We imagine it’s pretty hard to get Jay Leno giddy when it comes to classic cars, but it looks like all it might take is a $5,000 Mercedes-Benz with 327,000 miles on the odometer. That car just so happens to be a 1972 Mercedes-Benz 300 SEL 6.3, which the car-loving funnyman refers to as a “German supercar” as he details the 43-year-old sedan in the latest episode of Jay Leno’s Garage.
Leno says he bought the clapped-out Benz seven years ago as a project with the goal of slapping a drivetrain from an SLS AMG underneath the body. After consulting his followers, he decided instead to keep the car as Mercedes had intended rather than turn it into a Stuttgart restomod.
The heart of the Mercedes-Benz 300 SEL 6.3 was its 300-horsepower, 6.3-liter V-8 that was made possible thanks to the “money-no-object” Mercedes 600. Leno says that the “6.3” badge on the trunk was about as desired to German drivers as the “Hemi” badge was in America. And this car had the performance to back it up, too, with quarter-mile times said to be in the 14-second range. This Mercedes was so powerful and so refined that Leno considers the 2015 Dodge Charger Hellcat as a modern-day equivalent, and he even went as far to say that it is his “favorite Mercedes-Benz to drive."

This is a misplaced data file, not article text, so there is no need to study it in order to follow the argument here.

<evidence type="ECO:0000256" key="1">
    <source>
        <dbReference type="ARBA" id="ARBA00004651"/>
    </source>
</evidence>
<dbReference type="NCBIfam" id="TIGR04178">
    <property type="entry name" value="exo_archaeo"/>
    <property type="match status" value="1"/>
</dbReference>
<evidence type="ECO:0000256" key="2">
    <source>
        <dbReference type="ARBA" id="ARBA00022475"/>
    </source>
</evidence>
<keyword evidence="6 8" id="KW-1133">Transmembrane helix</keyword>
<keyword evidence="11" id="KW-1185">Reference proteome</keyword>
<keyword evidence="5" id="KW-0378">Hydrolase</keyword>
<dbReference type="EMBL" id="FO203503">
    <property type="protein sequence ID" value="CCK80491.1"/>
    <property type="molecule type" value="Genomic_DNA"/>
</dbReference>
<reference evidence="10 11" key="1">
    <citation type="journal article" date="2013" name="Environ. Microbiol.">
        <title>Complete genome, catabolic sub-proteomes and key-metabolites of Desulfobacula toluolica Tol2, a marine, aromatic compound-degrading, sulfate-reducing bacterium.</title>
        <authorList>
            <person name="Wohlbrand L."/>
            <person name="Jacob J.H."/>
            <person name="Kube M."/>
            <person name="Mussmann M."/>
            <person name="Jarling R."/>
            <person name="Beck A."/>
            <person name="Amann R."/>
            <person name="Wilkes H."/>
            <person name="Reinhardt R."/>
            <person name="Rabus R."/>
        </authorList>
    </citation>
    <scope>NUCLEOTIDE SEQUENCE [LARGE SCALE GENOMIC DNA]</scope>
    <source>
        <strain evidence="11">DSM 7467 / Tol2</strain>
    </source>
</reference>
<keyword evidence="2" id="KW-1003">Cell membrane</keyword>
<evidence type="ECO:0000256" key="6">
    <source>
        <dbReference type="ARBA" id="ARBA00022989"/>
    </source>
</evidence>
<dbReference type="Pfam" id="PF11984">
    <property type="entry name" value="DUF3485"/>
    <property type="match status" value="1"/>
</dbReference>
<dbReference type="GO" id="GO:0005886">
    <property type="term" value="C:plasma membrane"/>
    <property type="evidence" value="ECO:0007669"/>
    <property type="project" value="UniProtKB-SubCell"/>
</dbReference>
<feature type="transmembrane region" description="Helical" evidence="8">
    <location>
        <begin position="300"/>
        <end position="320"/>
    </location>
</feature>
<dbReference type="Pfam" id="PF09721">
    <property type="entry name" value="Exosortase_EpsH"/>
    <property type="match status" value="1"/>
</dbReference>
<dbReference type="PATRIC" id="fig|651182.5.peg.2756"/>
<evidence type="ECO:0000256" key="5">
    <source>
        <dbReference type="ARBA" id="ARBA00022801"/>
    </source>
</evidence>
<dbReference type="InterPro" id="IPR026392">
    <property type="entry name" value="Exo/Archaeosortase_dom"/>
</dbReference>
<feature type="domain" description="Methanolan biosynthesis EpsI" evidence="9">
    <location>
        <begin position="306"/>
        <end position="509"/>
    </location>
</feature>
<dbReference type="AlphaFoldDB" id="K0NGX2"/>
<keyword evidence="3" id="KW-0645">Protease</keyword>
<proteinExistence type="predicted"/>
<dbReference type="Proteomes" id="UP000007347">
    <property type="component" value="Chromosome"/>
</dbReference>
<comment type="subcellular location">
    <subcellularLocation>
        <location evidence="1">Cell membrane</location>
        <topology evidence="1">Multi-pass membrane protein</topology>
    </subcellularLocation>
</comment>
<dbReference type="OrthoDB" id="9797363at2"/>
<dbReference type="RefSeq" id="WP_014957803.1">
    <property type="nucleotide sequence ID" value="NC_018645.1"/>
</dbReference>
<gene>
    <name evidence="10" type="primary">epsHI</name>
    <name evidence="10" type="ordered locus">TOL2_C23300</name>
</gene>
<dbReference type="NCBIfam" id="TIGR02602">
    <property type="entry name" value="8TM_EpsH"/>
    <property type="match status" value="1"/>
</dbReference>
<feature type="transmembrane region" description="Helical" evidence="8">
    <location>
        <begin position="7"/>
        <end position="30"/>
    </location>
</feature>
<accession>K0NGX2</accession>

After watching the video, it’s clear that Leno’s decision to keep the 300 SEL 6.3 intact wasn’t just based on the feedback from his viewers. He has a recognizable fondness for this car and its glorious engine that dates back to a dealership job he had in his 20s, which most car lovers can all trace back similar experiences. Leno spends most of the 20-minute video waxing nostalgic about his Mercedes, while providing plenty of excellent details about the Tri-Star as well.
Click past the jump to read more about the 1972 Mercedes-Benz 300 SEL 6.3.
The 1972 Mercedes-Benz 300 SEL 6.3 was built from 1968 through 1972 with a total of 6,526 units being produced. One of the more interesting aspects of this car is its back story, which Leno definitely hits all the high points. It was conceived by a Mercedes engineer named Erich Waxenberger, who developed the car in secret because Mercedes didn’t think that such a car would be popular. That obviously wasn’t the case as Leno says that the “response was overwhelming” – even for a $14,000 car.
In addition to its powerful engine, the 300 SEL 6.3 was given a smooth ride and a luxurious interior making it the perfect sleeper of a cruiser. According to Leno, this bruiser of a sedan had the same allure as many American muscle cars, but it also had all of the distinction of a Mercedes product with a well-appointed cabin that included leather and real wood trim as well as an air suspension setup and four-wheel disc brakes for a smoother, more compliant ride. After the four-year production run, the 300 SEL 6.3 was eventually succeeded in 1975 by the equally lust-worthy Mercedes-Benz 450SEL 6.9.